Posts Tagged: divesin

featured artist :: divesin

from the archives: 5.10.10

name: Jackie Dives
company: Divesin
links: etsy | blog

What do you make?
I mostly make collages and take photographs. I have been collaging and taking photographs since I was in elementary school. Right now my collages are taking a couple different personalities.

There is an ongoing series that I work on for craft fairs and for sale on my Etsy site. These are made on wood panels that are hollow in the back so they can be hung easily. I use images from books that would otherwise be sent to the dump. I rescue them and make something new from them.

I am also working on a series of 20 collages that each have a Chinese proverb in them. These are fun and made from all kinds of different papers.

I take photographs every day of the things I see around town. My favourite thing to photograph is people.

I also make love. I make nutritious meals from scratch, my blog, and a garden.

What or who inspires you?
Like most creative people I get inspiration from things I see when I am out and about. People, places, nature, conversations overheard on the bus. I get very inspired to create when I am grocery shopping at a market, thrifting, and drinking tea with friends. I am currently greatly inspired by these specific artists: Andy Dixon, Ronan Boyle, Jesse Reno, Chanda Stallman, Randy Laybourne.

How did you get started?
Slowly. A few years ago I pulled my hardly ever used sewing machine out of the closet in my bedroom and began making bags. My grandfather died around the same time and I was given a box of family photographs, which I used to make a series of greeting cards. I made magnets, notebooks, brooches, and other cute things. I held a craft show in my little apartment, which turned into a full time store on Main Street. Now, I’m happy to be working from home, taking my time to explore the different forms of creativity that interest me.

What are your favourite materials to work with?
I keep a glue stick and my camera with me wherever I go. I also love very old things from wood to ceramics to books to fabrics, to jars and more.

Do you have any advice for those in the biz?
Don’t give up. Being an artist is hard. Keep at it.

Do you consider yourself an artist or a crafter?
This is a hard question for me to answer. At a different point in time it might have been easier to define and separate the two words, but presently, I think they overlap and are merging into one meaning. At times I might be an artist, other times a crafter. But ultimately I am a creator. I passionately and consistently create things.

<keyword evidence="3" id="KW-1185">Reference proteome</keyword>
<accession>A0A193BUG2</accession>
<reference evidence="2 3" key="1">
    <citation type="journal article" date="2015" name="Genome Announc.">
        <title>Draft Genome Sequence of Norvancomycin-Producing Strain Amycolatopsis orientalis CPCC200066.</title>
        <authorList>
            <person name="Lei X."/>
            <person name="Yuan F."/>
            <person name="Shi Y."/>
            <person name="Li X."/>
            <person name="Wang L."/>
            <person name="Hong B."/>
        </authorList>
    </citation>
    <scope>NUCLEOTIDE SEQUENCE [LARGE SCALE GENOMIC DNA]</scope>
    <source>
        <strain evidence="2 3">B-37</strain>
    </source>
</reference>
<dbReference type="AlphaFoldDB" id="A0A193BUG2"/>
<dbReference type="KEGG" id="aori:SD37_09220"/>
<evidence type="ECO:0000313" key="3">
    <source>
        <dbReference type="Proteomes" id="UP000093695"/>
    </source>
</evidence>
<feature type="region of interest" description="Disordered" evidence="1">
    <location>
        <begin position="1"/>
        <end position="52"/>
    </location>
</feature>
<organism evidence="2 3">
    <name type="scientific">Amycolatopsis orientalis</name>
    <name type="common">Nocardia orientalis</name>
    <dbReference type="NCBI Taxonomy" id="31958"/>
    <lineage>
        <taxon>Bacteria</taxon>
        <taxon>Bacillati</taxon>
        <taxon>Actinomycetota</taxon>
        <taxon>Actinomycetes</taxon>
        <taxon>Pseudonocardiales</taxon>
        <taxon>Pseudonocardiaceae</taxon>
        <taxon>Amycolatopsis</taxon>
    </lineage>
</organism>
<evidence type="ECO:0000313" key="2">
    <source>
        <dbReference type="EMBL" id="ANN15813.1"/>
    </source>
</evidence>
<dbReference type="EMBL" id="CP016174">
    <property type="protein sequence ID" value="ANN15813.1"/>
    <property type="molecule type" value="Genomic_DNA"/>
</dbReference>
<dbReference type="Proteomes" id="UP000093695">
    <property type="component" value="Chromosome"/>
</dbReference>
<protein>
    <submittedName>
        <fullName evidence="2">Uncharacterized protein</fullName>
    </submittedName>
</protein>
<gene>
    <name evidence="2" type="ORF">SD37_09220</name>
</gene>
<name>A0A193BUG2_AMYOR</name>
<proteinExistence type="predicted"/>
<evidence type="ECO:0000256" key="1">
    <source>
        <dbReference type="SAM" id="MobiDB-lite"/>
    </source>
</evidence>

first photo via [stu-di-o] by jeanie

tutorial :: canning spicy beans

guest post by Jackie Dives

Take advantage of the bounty of harvest time by canning foods so they are available to eat in the winter months. Despite the rumours, canning is not as difficult or time consuming as people make it out to be. It is a fun activity that keeps your mind and body healthy. Green beans are available year round, with a peak season of May to October.

Equipment:

  1. 4 500ml canning jars with lids and rings
  2. 3 pots – small, medium, large

For inexpensive jars keep a look out at your local thrift store. Double check that the jars are crack and chip free. Jars and rings are reusable, but lids are not. Once the lid’s sealing compound is used it will not reseal properly again.

If you find a bunch of jars at a thrift store with no lids or rings it’s no problem. You can buy them at most grocery stores. If you prefer to buy new jars Canadian Tire has a great selection.

Optional equipment: (These things will help, but are not necessary)

  1. canning tongs
  2. lid lifter
  3. plastic spatula

If you are missing some equipment have a look at this website for DIY canning equipment instructions.

Ingredients:

  • ¼ cup kosher or canning salt
  • 2 ½ cups of white vinegar
  • 2 ½ cups of water
  • 2 lbs green beans, cleaned and ends trimmed
  • 3 jalapenos
  • 4 sprigs of dill
  • 4 cloves of garlic
  • 2 tsp black pepper

Step 1: In large pot sterilize jars by boiling them for 10 mins. Water should be one inch above jars.

Step 2: While the jars are sterilizing, cut up the jalapenos and garlic.

Step 3: After 10 mins, take the jars out of the water. If you have tongs, use them. If not, wait for the water to cool before you take them out.

Step 4: Fill the jars with beans, jalapenos, garlic, dill and pepper.

Step 5: On high heat, stir the water, vinegar and salt in the medium pot, until the salt is completely dissolved. This liquid is the brine.

Step 6: Pour the brine into the jars, leaving about 1 inch of room below the top of the jar.

Step 7: Wipe the rims of the jars with a clean cloth or paper towel. There can’t be anything on the rim, or else it may not seal properly.

Step 8: Remove any air bubbles by using the plastic spatula. The first time I canned I just used a plastic fork.

Step 9: Put the jars back in the large pot, adding water if needed, and boil for 10 mins. This is called heat processing.

Step 10: After 10 mins, take the jars out of the water. See step 3. Leave your jars to cool. The lids will make a snap or pop sound when they have sealed. If any of your jars do not seal, keep them in the fridge and eat from those jars first. Store the jars for a min of two weeks before eating.

These are basic instructions for canning. You can use this method for other foods including turnip, beets, okra, carrots. Simply look online for ingredient lists and heat processing times.

Originally posted on Granville Online August 31, 2010.